Yu-kai Chou’s Guide to Resume Optimization

A resume is essential in getting a great job, but has been neglected by many. Your resume is the piece of document that creates a chance for recruiters to consider you as an employee. It doesn’t matter how amazing you are at interviewing or how brilliant you are for the job, without a good resume, you have nothing. I have reviewed and edited over a thousand resumes, and most resumes are nowhere near their full capacities. In fact, most resumes that I have seen are only about 10-15% of their actual capacity. People fail to recognize that resume building is a craft. A resume is a one?page representation that lets the company know that, given your GPA and experiences, can you:

1. Create unique value for the company
2. Fit within the company culture

Take your resume seriously

A resume is like a brochure for yourself. Companies spend hundreds of thousands of dollars and months of expert work to finalize on a brochure that can represent the company. The average student only spends a couple hours piecing vague descriptions together without considering what effects it will have on their recruiting process. Your one page resume is extremely valuable real estate, and everything you put on it must have a purpose. If a sentence does not create value in the recruiter’s mind, you should take it out; if a word does not create value, you should take it out. With a well-optimized resume, you would be able to get interviews even with a less than competitive GPA.

Few seconds to establish a connection

One thing to note is that most recruiters only spend around 10?25 seconds on each resume. Therefore, your resume must not only have good information, it must “feel” impressive. Within those few seconds, you need to already have made a connection with the recruiter. Having a high GPA is obviously the fastest way to do that, but I have seen resumes with extremely high GPAs get rejected simply because it was not put together in a way that makes the applicant seem valuable.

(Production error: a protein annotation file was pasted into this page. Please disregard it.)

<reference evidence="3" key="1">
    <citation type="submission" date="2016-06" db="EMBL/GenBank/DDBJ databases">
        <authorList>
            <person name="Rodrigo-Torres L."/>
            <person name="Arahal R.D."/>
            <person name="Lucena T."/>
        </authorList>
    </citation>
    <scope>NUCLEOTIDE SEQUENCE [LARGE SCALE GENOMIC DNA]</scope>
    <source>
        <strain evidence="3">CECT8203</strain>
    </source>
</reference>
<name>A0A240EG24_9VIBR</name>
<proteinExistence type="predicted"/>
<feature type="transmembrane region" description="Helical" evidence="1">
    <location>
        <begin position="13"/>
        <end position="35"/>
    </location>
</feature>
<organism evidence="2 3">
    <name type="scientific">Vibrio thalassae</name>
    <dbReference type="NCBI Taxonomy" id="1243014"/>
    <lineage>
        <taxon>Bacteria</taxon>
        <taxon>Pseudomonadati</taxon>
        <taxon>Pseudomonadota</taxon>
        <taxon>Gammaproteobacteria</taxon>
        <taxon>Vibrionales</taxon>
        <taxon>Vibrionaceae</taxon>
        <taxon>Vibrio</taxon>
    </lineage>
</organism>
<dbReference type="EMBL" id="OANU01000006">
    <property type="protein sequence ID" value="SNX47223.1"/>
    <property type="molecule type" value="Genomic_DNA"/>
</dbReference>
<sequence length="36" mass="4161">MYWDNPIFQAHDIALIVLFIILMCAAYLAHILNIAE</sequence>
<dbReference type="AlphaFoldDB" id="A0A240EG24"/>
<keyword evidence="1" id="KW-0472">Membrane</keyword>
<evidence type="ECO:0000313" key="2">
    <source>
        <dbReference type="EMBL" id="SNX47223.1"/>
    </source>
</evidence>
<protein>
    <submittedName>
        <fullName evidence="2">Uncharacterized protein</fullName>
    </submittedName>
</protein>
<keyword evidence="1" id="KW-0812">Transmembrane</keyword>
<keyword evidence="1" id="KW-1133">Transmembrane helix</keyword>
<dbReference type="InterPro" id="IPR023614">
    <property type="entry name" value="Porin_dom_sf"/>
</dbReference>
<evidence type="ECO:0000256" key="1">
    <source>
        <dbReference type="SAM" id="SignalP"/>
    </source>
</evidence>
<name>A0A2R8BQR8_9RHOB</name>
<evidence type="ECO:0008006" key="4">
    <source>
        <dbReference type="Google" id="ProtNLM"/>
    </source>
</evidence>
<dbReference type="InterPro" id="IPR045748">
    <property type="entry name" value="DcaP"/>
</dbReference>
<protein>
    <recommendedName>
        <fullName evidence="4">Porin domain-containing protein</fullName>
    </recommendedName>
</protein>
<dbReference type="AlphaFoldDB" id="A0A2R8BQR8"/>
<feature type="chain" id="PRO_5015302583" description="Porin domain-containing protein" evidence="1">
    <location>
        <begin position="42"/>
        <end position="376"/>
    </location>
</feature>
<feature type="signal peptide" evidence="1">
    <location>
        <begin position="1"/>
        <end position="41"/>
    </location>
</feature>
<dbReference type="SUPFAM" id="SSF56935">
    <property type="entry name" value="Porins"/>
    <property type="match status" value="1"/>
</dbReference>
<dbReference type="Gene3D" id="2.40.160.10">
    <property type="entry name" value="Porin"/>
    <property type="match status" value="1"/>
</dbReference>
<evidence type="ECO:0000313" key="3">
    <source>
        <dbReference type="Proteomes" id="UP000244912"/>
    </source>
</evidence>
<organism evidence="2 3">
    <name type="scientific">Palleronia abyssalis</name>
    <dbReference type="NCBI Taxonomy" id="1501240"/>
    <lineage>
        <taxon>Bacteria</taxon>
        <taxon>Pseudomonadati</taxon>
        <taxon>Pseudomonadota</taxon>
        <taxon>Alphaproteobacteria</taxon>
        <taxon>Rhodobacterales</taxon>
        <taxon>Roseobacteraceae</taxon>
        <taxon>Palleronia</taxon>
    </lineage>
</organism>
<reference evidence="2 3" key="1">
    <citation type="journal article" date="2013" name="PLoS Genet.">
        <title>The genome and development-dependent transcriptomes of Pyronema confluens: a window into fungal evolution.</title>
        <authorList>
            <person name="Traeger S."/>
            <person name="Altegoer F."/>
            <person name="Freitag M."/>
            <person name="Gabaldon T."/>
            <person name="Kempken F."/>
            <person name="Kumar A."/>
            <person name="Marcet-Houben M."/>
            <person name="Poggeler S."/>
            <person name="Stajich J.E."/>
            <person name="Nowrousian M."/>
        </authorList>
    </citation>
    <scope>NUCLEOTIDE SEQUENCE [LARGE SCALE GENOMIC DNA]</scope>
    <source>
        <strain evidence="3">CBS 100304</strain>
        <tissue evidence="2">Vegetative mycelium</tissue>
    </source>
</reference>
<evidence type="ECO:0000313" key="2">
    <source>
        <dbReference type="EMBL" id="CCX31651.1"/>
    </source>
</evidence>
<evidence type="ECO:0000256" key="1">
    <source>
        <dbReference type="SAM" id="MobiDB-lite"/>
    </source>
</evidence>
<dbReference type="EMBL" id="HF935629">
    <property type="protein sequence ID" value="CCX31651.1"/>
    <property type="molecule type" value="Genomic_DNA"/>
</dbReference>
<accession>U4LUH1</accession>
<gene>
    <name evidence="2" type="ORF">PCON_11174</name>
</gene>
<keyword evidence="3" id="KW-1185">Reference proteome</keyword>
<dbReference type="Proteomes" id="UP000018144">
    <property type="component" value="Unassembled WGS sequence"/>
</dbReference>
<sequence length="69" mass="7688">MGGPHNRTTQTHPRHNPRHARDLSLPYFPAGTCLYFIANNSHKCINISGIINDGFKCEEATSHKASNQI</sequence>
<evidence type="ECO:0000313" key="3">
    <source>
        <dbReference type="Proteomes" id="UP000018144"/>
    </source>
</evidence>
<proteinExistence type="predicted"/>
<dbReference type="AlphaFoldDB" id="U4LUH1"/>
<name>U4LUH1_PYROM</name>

Build a holistic image of yourself

Recruiters are trying to figure out if you are a good person to be on their team. As a result, your resume must reflect you as a person, not just a brain. You must show that you are a well rounded, qualified individual as an employee, coworker, potential leader, and someone to hang out with. A very important concept to pay attention to is Diminishing Marginal Image, which means that if seven lines on your resume say you are good finance person, the eighth line that says you are a good finance person would mean little in the mind of the recruiter. Instead, say that you are a team player, an organized person, or did something creative, even though your next experience might still be dealing with finance.

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Networking: Finding the Common Interest

Networking and building relationships with people is one of the most essential things one needs to do to become successful. When you want to contact someone and meet up(newly met professional or old friend), you want to find a common interest to make the meeting pleasant and enjoyable for both. Maybe you both like golf. Maybe you would both like to visit a museum. But what if you don’t know what that person likes? In that case, there is a pretty universal common interest: food. Statistics show that most people deal with some sort of food one time or another in their lives. It also happens that most people like food. So it’s pretty safe to invite this person to a good food place when you don’t know enough about him/her. If the food is good, timing is possible, and maybe you’ll be treating them (and it’s worth it), most people wouldn’t mind getting some food and talking to you.
When you are talking to a new professional, make sure you don’t put too much focus on his or her professional information and forget about the personal things in his/her life. It doesn’t matter if they’re highly successful people, they’re still people, and until you show that you care about them as real people instead of their titles, you will have a hard time building a true relationship.

In regards to conversations, if you know the person likes something that you don’t, do not lie and
pretend you like it. You’ll lose any sense of credibility very soon. You could reveal that you do not know much about that topic but is interested to learn about it. That’s a good way to have a good conversation on something without needing much knowledge to it. Most people like explaining and teaching things they are passionate about, as long as you can keep yourself from drooling. However, besides having an open mind to learn, being genuinely concerned about the other person often helps in being more interested towards subjects that he/she is passionate about.
If you know what makes people smile, your day will turn out much better.